The tearing away of things in an old house either reveals the treasures of Sinbad or a serious structural problem. Always. In this case I am choosing the fact that a small tree was growing up between the outer and inner bathroom walls (aided by the greenhouse effect of the window) as a treasure beyond compare. Who, when revealing “The Hidden Window” discovers a rich ecosystem of growth and decay, bugs and big bugs, years and years of wild, trammelled untrammeldness?  We do. That’s who. I sort of like the dried leaves and tangled vines of this unknown plant in the newly revealed bathroom window. I might like to keep it, if only for that cabinets of curiosity feeling it musters.

My Once and Future Life

The trip to the house on the coast, to rebuild it into something glorious? Well, it was a bit depressing to me.  Not only the rockers and the happy face meth sign at the pulp mill hotel/bar/liquor store down the way, and the somewhat gloomy May weather, but also because of this: This is the wall of books that was left behind. The old woman who lived alone in this house until she died a few years ago was an avid reader.  When her family cleared out her belongings, for some reason, they chose to leave her library behind.  The problem is that I am also an avid reader.  The other problem is that since we are/were both avid readers it becomes fairly easy for my brain to fold my life into the remains of her life and quickly imagine that I too will die alone, surrounded by books.  Likewise, I hasten to imagine some future woman will one day come to pack up my mouldy offerings and herself create some cockamamie narrative about my vulnerability and loneliness.  My books would be on a nicer shelf, and would not tend towards epic love sagas from the early 1980s, but as evidence of a life lived, those things are of almost no consequence. The old lady was showing me that things outlast their persons, that life passes and if you leave behind a passel of books, some romantically inclined person is going to go all sad, imagining you sitting there with your dusty candies, throwing your beleaguered mind into bawdy literature whose purpose is either to keep company with your fading memories or enable you to ignore the day’s passing .


Imagining someone else’s sad life is not for the weak.

May Day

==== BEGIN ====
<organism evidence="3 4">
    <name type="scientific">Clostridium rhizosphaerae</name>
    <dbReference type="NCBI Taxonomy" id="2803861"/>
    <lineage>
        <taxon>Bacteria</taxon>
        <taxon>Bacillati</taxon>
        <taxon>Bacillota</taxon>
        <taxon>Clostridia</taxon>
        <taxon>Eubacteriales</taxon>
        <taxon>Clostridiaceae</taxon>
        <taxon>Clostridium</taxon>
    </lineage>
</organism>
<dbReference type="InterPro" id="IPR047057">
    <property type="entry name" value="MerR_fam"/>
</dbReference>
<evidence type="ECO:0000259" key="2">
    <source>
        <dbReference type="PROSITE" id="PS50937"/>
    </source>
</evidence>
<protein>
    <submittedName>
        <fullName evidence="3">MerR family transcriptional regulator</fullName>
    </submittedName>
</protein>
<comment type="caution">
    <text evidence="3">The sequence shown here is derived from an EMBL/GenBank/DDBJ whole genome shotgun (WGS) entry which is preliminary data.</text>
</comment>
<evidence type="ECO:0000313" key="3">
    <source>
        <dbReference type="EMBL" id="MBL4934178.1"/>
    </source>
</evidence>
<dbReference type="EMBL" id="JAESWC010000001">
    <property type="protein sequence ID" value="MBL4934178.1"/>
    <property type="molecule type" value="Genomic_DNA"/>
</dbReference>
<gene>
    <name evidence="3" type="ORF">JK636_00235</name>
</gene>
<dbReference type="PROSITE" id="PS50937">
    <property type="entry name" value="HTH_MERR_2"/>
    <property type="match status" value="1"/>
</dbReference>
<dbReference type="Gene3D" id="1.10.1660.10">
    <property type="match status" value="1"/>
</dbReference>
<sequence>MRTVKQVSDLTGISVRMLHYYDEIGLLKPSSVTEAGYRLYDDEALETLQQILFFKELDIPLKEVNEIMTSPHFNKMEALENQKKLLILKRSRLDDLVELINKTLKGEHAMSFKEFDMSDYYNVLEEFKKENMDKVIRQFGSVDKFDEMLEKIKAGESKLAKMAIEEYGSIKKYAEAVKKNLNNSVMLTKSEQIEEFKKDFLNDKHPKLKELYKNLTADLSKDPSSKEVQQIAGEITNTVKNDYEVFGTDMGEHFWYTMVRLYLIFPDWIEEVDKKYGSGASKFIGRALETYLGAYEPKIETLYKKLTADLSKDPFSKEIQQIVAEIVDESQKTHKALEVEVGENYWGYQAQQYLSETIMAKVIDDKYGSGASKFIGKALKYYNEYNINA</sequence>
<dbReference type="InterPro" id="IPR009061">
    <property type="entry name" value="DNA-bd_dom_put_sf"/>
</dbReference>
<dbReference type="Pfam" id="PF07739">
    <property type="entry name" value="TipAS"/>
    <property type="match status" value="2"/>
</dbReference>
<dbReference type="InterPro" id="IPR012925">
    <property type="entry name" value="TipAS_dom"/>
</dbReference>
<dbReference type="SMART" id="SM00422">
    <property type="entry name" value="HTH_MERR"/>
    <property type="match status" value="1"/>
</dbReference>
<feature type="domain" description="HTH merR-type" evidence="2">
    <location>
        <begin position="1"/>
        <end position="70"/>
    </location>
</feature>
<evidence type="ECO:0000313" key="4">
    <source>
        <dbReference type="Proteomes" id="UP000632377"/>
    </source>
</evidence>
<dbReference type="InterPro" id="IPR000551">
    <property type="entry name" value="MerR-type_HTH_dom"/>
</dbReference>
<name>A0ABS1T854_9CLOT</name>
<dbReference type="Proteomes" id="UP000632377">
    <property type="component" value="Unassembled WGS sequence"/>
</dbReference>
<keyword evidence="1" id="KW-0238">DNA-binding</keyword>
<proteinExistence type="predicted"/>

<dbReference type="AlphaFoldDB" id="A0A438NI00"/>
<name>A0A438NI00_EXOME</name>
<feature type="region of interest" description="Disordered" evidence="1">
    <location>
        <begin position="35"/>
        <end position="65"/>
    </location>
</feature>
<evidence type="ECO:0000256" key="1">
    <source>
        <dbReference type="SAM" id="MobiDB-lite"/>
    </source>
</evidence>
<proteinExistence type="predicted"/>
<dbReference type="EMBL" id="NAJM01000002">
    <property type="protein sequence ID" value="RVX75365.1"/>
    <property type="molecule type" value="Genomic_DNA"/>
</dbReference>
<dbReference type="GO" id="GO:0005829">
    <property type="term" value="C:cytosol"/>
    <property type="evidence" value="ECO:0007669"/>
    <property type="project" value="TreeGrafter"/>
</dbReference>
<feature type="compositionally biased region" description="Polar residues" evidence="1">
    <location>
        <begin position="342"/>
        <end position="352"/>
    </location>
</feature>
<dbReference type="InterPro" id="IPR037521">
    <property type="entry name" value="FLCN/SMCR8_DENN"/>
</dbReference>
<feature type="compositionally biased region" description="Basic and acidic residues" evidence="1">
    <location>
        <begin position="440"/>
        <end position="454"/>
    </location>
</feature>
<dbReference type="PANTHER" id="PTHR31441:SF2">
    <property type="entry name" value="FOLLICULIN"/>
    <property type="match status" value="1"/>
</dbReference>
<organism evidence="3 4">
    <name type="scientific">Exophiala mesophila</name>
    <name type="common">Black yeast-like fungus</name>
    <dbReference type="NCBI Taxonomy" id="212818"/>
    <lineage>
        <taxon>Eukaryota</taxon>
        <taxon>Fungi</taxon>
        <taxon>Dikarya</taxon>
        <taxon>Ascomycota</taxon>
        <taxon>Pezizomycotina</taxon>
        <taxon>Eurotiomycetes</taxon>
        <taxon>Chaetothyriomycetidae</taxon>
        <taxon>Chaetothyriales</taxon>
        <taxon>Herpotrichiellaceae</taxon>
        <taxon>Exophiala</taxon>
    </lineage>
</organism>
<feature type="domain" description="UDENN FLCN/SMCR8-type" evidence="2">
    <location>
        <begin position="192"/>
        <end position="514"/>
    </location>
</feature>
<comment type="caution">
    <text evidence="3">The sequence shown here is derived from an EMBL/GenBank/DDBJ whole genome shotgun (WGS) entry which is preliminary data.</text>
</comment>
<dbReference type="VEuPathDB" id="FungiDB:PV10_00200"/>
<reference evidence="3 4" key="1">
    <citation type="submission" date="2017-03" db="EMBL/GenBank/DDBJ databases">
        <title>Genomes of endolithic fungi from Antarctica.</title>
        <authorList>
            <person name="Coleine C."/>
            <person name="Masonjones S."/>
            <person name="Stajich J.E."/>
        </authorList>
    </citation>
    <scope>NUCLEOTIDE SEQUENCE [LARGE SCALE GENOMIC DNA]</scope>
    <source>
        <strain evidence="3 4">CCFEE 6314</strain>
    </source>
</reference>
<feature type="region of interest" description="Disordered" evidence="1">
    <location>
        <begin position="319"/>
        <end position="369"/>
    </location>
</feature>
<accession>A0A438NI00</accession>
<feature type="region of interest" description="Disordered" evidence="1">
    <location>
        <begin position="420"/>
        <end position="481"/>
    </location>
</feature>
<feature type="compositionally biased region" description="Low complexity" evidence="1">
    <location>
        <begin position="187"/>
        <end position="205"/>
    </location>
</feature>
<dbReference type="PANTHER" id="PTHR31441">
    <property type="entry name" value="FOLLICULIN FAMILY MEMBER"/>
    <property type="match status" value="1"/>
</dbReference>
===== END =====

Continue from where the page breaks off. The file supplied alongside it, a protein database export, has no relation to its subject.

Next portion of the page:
The Pet Room is no more. We made it go away with a simple flick of the wrist and a nod to the gods who look down gloomily on people who create this much trash just because they don’t like someone else’s idea of what makes a home cozy. Rip down one wall and part of a ceiling and you too will find yourself with 200 lbs of rubble.The constituent bits of said rubble were hunks of broken drywall, office ceiling tiles x 500, sundry bric-a-brac,  jim-crackery and pillbug shrouds. One day this area will become the requisite office/sometimes guest room that all contemporary homes have, because:

#1. Why work only 8 hours a day?

#2. If you don’t have a guest room, who is going to stand around drinking red wine and laughing while you cook them some food in your open-concept kitchen?

We, the family, and friends (one of whom is mostly busy being pregnant) repaired to the hidey-hole for the May Long Weekend (All Capitals, Yes?). The man and the other man did two major things while they also did other man things like drink beer and listen to loud rock.  (N.B. We don’t normally listen to loud rock.  In fact when the pregnant one and I and the wee child went walking around the neighbourhood my between the eyes crease, which registers my physical aging and cognitive disapproval, crevassed as it became distressingly apparent that this new house of ours was in White Snake country.  A rictus, which might have been mistaken for a friendly smile by the bypassing rockers, was in danger of becoming botoxed onto my face as we returned home only to be greeted by some unspeakable 4/4 drum solo shaking the house. I died a thousands deaths and then turned it off.)  Off to chastise the newly revealed rock-man, I was gobsmacked to see what shotgunning some Bud Light could do to the progress of a renovation. The men had actually taken the porch roof off and rebuilt the house roof where the porch had been attached.

AND had mucked out the creepy basement and jacked up the front of the house.  The house is now ready to receive, what is it called?… Ahhhh! Yes!  A cement foundation and structural cement wall that the previous builders forgot to put in. Turns out that when your foundation is built simply by placing the end of 2x4s in muck, the wood rots and becomes structurally unsound.  We’re just going to say no to that!